Phishing and How to Avoid Being Scammed

internet security how to prevent phishing

With today's technology the capabilities are endless. Having access to that information and power, it can be used for good, but can also be used to take advantage of those who are uninformed. Cybercriminals have become creative in their attempts to attract people to click on their links, open an attachment, send personal information. 

Phishing is a form of fraud and typically comes via email. Internet fraudsters will impersonate a business to trick you into clicking on their links or giving out your personal information. It is very important to not reply to the email, text, or pop-up messages, do not click on any of the links associated with any of those messages either. In true phishing form it is very common for them to impersonate a well known company, maybe one you trust. Typically the message will have a sense of urgency to it and threaten to cancel an account or subscription unless you take action via their links provided. By clicking on the links they can be set up to download a virus onto your computer or prompt you to fill out personal information, the outcome is never something positive. Legitimate companies will not ask for your personal information or to take action via email or text. Some messages may even have a number to call to verify your personal information over the phone. Just because it may have a local area code does not mean it is a secure line. Always refer back to proper documentation or their genuine website for the correct contact information.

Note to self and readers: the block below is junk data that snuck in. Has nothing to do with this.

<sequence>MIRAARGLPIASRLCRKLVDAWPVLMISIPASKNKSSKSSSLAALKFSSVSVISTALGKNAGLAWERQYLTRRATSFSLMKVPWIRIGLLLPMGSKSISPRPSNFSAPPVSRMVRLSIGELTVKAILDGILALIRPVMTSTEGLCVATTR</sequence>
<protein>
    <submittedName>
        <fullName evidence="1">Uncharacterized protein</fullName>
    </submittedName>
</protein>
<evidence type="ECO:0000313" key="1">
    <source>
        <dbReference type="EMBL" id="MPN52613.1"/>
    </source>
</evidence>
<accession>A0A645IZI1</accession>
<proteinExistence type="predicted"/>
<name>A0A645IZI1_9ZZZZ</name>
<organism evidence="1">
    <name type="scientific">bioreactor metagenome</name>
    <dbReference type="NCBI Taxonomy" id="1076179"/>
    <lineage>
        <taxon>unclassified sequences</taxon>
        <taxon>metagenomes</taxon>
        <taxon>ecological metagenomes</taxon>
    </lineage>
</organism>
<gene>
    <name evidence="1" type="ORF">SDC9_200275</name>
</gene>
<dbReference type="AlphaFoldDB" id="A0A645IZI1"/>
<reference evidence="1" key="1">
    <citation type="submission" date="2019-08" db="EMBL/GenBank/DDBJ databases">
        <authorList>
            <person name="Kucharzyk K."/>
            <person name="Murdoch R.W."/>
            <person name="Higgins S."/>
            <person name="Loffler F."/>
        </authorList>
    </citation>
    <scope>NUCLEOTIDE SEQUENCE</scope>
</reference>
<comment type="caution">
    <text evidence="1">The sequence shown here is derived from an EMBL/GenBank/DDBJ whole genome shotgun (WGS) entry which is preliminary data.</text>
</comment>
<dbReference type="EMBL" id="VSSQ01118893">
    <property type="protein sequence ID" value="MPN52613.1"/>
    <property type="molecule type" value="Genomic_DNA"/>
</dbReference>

Being informed and taking appropriate action you can avoid phasing scams. Use trusted security software on your computer and have it set to update automatically. Never email personal information. Email is not a secure method transferring personal information. If you need to provide personal information to a company make sure you type the web address in yourself. URL's beginning with https tend to be a secure site. The "s" stands for secure. Review your credit card or bank account statements as soon as you receive them to check for unauthorized charges. Lastly be cautious about opening attachments or clicking on links sent via email even if it states it's from a business you trust. To help prevent further intrusion you can forward phasing emails to, also including the company it's claiming to be. If you have been tricked by a phishing email you can file a report with the Federal Trade Commission at



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